“S*** happens,” California’s illustrious past and present Governor Jerry Brown sagely informs his constituents, particularly when it comes to the state’s aging and exhausted infrastructure. Which, come to think of it, is almost as aging and exhausted as Gov. Brown himself:
Maybe in California, the state government should have torn itself away from condom delivery services and a $70-billion high-speed rail boondoggle that no one believes will actually be high speed to make sure the bolts on the $6 billion San Francisco-Oakland Bay Bridge project weren’t broken.
Just three months ago, Gov. Jerry Brown stood on the Bay Bridge, pushed a glowing button that started a countdown for the Labor Day opening of the new span, and spoke loftily of exciting plans in store for the gleaming new structure.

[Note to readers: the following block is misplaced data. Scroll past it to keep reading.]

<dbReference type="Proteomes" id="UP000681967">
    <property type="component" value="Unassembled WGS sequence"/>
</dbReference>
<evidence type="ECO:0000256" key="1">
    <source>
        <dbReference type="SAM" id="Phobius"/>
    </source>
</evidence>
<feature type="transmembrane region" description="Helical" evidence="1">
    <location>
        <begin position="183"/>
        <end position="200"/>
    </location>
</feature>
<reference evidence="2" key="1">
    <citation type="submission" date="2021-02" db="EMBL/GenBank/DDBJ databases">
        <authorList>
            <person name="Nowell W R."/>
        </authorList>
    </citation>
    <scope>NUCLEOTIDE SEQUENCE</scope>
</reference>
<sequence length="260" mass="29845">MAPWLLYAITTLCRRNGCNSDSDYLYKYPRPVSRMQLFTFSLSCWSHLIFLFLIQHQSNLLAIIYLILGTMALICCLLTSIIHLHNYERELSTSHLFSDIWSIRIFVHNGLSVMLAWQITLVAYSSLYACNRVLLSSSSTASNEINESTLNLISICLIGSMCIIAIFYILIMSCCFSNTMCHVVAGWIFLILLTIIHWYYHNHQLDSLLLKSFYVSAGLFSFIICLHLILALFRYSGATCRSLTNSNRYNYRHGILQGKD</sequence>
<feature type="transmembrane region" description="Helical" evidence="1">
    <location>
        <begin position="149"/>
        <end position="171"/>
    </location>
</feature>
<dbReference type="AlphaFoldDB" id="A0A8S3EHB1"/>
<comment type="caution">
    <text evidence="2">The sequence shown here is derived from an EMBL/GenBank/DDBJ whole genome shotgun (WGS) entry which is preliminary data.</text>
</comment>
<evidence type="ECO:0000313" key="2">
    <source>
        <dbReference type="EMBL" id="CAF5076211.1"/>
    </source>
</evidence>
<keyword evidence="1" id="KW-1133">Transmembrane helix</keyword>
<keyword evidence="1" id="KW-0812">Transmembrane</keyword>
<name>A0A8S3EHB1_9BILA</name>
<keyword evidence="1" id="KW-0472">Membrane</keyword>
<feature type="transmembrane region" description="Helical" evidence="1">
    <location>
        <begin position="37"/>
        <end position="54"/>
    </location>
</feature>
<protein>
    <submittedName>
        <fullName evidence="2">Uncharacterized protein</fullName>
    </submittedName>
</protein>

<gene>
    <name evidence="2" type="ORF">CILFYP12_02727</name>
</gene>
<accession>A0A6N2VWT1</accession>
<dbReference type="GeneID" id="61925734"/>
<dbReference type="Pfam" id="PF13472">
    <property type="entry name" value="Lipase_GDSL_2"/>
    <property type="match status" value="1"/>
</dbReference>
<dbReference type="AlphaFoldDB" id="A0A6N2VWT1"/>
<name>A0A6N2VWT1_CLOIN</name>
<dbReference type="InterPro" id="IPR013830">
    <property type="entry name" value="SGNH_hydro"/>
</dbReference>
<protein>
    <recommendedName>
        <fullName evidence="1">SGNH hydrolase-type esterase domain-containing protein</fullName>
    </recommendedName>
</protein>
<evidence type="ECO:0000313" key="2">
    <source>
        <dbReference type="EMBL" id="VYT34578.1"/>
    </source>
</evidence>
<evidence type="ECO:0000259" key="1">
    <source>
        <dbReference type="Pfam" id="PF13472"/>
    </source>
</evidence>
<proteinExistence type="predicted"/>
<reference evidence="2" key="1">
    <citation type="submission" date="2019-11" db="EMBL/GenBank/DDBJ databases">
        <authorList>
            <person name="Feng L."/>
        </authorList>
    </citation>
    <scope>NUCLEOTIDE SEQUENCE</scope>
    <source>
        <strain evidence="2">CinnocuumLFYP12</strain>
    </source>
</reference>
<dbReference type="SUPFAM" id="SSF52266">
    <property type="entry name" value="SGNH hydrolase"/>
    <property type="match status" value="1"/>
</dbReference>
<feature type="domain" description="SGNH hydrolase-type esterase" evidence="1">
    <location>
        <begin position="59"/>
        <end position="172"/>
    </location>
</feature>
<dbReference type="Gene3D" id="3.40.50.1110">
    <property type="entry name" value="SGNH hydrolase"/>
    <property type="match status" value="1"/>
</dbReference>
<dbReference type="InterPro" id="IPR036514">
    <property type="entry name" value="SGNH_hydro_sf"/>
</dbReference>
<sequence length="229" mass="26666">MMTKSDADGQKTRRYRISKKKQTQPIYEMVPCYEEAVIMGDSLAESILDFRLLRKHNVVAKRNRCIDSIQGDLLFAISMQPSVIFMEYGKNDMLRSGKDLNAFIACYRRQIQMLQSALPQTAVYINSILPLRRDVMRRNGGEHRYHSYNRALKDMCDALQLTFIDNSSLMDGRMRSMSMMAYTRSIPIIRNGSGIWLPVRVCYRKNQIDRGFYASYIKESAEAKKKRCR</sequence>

“We’re going to have a bicycle race, running, walking — tens of thousands, maybe hundreds of thousands of people,” Brown told a television reporter in a segment that ran just after the San Francisco 49ers lost the Super Bowl.
“It was big in 1936 when we were in a Depression,” he said of the first Bay Bridge opening. “It ought to be just as big this time.”
Tuesday, Brown had a saltier way of describing the moment he was in, after weeks of controversy over cracked bolts on the new eastern span of the Bay Bridge that threatens to delay the opening: “Don’t know if it’s a setback. I mean, look, shit happens.”
The Democratic governor stressed that people shouldn’t “pull our hair out” over something like the structural integrity of the state’s most traversed bridge:
Brown since last summer has maintained unwavering support for the state’s construction and oversight of the new bridge, dismissing questions about its structural integrity.
He said this morning, “There are very professional engineers that are looking at this thing, and when they’re ready to give us their report, I think the public will be satisfied.”
The governor has top men working on it, right now.